• I'm not disagreeing with your claims of importance, but I am amused to hear that nowadays its importance is "quite understated" -- when I was a PhD student it seemed to be extremely fashionable – Yemon Choi Nov 30 '14 at 0:43
• The Baum–Connes conjecture in Wikipedia: "The conjecture sets up a correspondence between different areas of mathematics." – Joseph O'Rourke Nov 30 '14 at 0:45
• @YemonChoi Its importance is adequately (or perhaps excessively) stated among operator algebraists, but having found myself in a department without any I was surprised to learn that almost nobody has heard of it. – Paul Siegel Nov 30 '14 at 1:10
• @PaulSiegel In my case it wasn't operator algebraists per se, it was geometric group theorists, or at least the operator algebraists wanting to get in on the GGT action :) – Yemon Choi Nov 30 '14 at 1:34
• I am not an expert but there are counter-examples to the conjecture "with coefficients" since about 20 years (due to V. Lafforgue and others). Is the conjecture without coefficients almost as useful than the conjecture in general ? – Joël Dec 8 '14 at 15:55

I conjecture the question to be premature ...

I would nominate the Riemann Hypothesis, since it is clear that something occurs that we fundamentally don't understand. But folding other things in with RH, such as the Artin Conjecture, is known to be a good idea (since Weil). And the good behaviour of L-functions should be expressed by a "geometric" principle. Such a thing, if convincingly formulated, would have a strong claim.

There is presumably another major conjecture to do with how K-theory would rule geometry. Algebra rules, subordinating geometry then analysis. Such a clutch of conjectures would delineate the reach of structure, at least into the heart of the mathematical heritage of the 19th century.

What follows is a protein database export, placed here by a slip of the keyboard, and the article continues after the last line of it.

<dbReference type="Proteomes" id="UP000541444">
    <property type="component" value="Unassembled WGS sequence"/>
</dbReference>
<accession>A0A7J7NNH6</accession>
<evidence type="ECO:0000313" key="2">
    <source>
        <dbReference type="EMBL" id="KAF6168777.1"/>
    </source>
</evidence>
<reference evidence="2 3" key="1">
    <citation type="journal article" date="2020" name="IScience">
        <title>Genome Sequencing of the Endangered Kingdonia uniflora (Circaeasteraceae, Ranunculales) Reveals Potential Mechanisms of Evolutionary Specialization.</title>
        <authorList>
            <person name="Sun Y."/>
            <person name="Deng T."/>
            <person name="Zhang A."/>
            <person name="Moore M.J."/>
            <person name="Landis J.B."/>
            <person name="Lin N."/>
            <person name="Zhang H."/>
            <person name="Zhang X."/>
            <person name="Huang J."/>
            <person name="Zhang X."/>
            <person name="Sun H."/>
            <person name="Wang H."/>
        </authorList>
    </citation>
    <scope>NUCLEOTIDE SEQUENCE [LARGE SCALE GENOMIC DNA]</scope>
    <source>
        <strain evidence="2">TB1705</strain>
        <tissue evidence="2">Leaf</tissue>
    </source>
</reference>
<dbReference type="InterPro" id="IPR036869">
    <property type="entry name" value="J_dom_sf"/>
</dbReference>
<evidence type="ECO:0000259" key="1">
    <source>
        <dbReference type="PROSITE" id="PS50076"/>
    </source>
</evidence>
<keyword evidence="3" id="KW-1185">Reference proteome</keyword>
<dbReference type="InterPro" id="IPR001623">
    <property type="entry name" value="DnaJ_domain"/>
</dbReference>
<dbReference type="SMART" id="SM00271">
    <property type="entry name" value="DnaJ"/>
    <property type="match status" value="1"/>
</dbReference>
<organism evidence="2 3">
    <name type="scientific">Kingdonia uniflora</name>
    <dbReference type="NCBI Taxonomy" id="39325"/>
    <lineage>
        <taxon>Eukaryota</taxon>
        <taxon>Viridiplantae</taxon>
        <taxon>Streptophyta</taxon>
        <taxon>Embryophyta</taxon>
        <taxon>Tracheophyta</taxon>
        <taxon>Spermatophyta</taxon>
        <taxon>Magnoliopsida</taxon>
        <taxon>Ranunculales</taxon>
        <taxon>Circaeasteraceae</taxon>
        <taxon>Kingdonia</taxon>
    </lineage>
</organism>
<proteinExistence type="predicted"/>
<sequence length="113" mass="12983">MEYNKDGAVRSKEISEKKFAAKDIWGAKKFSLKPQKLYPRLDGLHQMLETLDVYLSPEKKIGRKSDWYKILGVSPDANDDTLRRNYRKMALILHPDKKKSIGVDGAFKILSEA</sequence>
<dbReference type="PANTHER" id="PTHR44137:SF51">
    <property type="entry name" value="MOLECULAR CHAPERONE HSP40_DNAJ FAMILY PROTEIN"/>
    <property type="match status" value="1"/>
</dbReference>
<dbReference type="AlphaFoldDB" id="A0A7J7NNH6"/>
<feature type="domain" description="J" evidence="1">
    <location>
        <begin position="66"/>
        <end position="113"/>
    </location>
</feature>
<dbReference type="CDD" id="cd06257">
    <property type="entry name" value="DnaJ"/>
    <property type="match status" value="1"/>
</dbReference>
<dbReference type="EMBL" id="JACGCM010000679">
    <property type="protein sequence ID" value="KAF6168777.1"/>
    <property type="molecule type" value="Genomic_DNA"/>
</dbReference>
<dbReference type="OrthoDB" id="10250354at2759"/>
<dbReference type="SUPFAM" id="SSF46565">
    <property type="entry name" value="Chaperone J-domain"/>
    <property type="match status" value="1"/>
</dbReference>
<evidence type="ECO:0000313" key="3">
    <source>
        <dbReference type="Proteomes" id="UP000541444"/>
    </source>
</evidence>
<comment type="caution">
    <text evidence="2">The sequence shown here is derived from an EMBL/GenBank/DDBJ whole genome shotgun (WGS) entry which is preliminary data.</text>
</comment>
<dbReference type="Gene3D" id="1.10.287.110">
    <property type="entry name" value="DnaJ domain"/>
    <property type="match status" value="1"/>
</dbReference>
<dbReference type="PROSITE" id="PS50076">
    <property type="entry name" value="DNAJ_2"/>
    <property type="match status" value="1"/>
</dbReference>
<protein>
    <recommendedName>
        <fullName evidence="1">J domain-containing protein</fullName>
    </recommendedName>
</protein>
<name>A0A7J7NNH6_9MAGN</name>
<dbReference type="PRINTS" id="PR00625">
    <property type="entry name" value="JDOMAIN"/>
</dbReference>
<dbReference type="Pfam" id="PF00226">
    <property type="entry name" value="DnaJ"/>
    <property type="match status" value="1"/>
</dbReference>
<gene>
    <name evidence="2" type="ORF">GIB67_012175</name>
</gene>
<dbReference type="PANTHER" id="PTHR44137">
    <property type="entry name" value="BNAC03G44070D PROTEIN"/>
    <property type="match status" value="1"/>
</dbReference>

Anyway, top-down questions provoke top-down answers, by suggesting "incremental" progress is beside the point. But it isn't, of course.

How about the Millennium Prize Problems

• Could you narrow down to one of the MP problems? – Yemon Choi Nov 30 '14 at 19:12
• @JosephO'Rourke I don't think the list order is indicative of anything. After all, P vs NP is "número tres" at claymath.org/millennium-problems . – S. Carnahan Dec 1 '14 at 3:23
• @Yemon: the question is "on hold" as "opinion based", and you want me to choose one of the problems? – Gerald Edgar Dec 1 '14 at 14:52
• The question is open again. But even if it weren't, I think it makes sense to choose one, as the question seems to call for some sort of ordered list. – Todd Trimble Dec 1 '14 at 18:34
• In my opinion you really should not vote to close while having answered; this holds in general, and especially for this type of question. – user9072 Dec 1 '14 at 22:16